Engaging the Millennial Generation

April 15, 2016

C12 Group |

honesty.jpgAs a business owner, your workforce is evolving. The millennial generation, also known as Generation Y, the 80+ million Americans born between 1980 and 2000, are entering the job market in vast numbers. As Baby Boomers retire, business owners need to understand the unique traits of this up-and-coming generation to successfully attract and engage future talent.

C12 Member, Matt McIntyre, CEO of Puritan Financial Group from 2002-2015 was able to save his struggling company by learning how to recruit and develop this new workforce of millennials. However, it required taking some risks and changing an outdated business model. For all business leaders hoping to profitably engage millennials as they do business and extend God’s grace and truth to the next generation, Matt offers some relevant knowledge from firsthand experience.

 

Time for Change

In 2002 Puritan Financial Group started with just three employees. They enjoyed explosive growth over the years, expanding into 10 states with over 120 employees. As an industry leader in financial services and life insurance products, the company had a profitable run…until the recession hit. Within three years, sales plummeted from $134 million to $81 million. Margins were tight, cash flow was scarce, and retaining qualified, committed sales agents was becoming impossible.  

Matt shared, “The typical sales agent in the life insurance business is around 50 years old and is compensated purely by commission. We were having a tough time recruiting and keeping our agents, seemingly hitting brick walls with every new strategy, and losing hope.”

Matt recalls seeing a commercial for Enterprise Rent-A-Car®. He noticed the employees were young and enthusiastic about their careers. Diving into the Enterprise recruitment and development model, he discovered that many employees were hired after college and given a realistic career opportunity; if they worked hard, they would be promoted into a successful career track. Employees were given the perks of paid time off, training, development and a chance to grow with the company. “I thought, maybe our business model was all wrong — why can’t we do this,” Matt questioned.  


And that is exactly what he did.


Hard Realities

To recruit millennials, the first step was to hire a millennial recruiter — someone who could connect with potential candidates and talk openly about Puritan and the life insurance sales industry. Next, Matt needed to take a hard look at the compensation structure and employee benefits package currently offered. If Puritan was going to invest in a new team of sales agents, the corporate culture and compensation strategy needed to address their unique needs, fears, and desires.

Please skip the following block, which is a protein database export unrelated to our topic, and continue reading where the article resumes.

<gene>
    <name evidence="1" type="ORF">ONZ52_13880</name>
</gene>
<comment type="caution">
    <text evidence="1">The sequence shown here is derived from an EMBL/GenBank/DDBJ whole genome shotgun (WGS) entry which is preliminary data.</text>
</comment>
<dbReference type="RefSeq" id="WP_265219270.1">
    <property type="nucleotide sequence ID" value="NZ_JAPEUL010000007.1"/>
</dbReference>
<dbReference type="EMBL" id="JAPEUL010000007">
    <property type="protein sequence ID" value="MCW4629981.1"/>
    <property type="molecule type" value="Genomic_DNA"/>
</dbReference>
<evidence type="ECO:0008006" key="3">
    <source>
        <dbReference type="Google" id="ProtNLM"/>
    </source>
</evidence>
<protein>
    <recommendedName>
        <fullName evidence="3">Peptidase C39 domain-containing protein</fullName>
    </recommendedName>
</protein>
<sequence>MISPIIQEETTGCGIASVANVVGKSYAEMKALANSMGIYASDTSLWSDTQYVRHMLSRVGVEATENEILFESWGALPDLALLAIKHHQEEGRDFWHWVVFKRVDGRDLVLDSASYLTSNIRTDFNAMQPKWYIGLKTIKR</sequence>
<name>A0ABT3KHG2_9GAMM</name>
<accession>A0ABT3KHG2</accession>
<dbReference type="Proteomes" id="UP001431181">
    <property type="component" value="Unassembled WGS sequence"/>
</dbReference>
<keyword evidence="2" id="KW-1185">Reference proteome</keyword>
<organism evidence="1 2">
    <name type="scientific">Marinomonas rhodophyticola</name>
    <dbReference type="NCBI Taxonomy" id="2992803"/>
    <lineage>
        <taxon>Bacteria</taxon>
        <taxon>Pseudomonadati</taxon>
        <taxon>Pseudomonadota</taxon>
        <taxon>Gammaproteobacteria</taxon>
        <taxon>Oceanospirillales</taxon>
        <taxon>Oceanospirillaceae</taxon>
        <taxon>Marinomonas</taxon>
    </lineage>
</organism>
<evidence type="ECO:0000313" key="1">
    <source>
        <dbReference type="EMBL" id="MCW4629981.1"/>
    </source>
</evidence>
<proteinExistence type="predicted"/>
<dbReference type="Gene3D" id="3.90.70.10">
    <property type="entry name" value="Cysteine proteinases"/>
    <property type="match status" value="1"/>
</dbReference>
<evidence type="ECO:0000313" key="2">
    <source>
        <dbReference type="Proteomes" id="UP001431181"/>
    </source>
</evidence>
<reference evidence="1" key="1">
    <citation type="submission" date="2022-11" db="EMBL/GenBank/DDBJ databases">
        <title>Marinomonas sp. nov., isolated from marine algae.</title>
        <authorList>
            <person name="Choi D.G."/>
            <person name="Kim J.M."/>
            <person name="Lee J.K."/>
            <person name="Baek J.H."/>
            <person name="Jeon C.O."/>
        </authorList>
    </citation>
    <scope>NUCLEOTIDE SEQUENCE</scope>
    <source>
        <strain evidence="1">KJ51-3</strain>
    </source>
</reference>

“Business owners need to realize millennials are different from other generations — they value quality of life over money. They are entrepreneurial-minded and collaborative, yet want flexible work schedules and consistent, trustworthy input from managers. They also seek mentoring, authenticity, and constant encouragement. Millennials are driven by a sense of community; and the office environment is a major part of that community,” said Matt.

With this knowledge, Matt approached the leadership team with what he calls “controversial” changes. Matt eliminated the commission-only pay model and redesigned the company’s compensation package to include a competitive entry-level salary. Additionally, all employees received 35 days of paid vacation, full health insurance, 401K benefits, paid time off on the last Friday of each month, and two weeks over the Christmas holiday. Matt’s leadership team created clearly-written job responsibilities so all new hires knew exactly what was expected.  If a new Account Executive met their goals within 90 to 120 days, they would be promoted to a Senior Account Executive, and that came with an immediate $2,000 bonus check. From there, the possibility of being elevated to a District Manager, with potential compensation of around $100,000 was within reach.